The pacing is much better in this book. It only slowed down for me very briefly in the middle, but that was only for about 20 pages or so and was a personal foible with an extended sequence. I can definitely say that Tchaikovsky has improved as a writer between the volumes (and I hear he continues to do so in future books), since I thought his positioning of chapters and character arcs was very deft in DRAGONFLY FALLING. I always felt like just as things were getting truly interesting the chapter or section would end and I’d have to wait to the next one to see what happened. That’s always the mark of a good storyteller, leave us wanting more. I have my favourite characters in this series now, and I have my loathed characters (because they are evil, not because they are poorly drawn) and I have an ever-expanding world to explore. I’ve already gotten a brief look into the Spiderlands in Book 3 (BLOOD OF THE MANTIS, which I’ve already started) and it’s wholly different from the Lowlands or the Empire. It makes me feel like I’ve begun a truly special series.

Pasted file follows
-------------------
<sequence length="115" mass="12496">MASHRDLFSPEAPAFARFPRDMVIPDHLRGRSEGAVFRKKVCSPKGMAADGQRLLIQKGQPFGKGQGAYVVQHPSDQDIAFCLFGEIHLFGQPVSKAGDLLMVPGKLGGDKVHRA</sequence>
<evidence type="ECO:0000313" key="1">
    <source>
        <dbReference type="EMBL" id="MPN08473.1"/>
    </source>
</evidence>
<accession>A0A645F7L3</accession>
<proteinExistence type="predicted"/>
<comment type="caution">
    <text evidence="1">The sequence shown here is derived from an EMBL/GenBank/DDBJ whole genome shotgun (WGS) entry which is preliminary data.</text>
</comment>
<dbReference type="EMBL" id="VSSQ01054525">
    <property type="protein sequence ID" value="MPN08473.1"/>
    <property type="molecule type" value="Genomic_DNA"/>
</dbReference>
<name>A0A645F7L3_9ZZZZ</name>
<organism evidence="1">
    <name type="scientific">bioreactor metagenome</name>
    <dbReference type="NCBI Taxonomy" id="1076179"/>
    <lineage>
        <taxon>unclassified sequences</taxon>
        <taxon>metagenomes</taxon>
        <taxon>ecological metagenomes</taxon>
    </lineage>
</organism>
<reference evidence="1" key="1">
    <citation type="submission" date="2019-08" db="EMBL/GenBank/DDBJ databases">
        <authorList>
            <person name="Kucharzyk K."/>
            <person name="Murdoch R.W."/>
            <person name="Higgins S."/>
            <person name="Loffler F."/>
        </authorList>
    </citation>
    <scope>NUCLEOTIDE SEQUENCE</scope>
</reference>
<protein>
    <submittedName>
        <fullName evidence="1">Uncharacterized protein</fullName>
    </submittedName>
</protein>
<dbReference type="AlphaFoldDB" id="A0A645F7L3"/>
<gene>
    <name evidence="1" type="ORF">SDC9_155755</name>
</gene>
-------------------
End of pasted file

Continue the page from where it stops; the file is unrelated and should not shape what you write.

If you enjoyed the first book (or at least had it entertain you on some level), then I really urge you to read the second book. It fixes most of the issues I had with that first book, and shows growth on the part of the author and his craft. But most of all, it’s a rip-roaring story set in a unique world populated by a unique and varied set of main characters, each of which are fleshed out quite well. The added facet of a slightly steampunkish mechanized world interacting with an older fantasy magic world just gives it more to excite you with. This book has swords, and magical Art wings, it has airships and airguns, it has buzzing-winged Orthopters and oldschool sailing ships, it has insect defenses (like Mantis claw) built onto human frames, and even has vampiric mosquito-kinden dinking blood. This whole series is probably one of the most unique and fresh settings in the entire fantasy genre today, and Tchaikovsky ought to be proud that he broke onto the scene with such a triumph.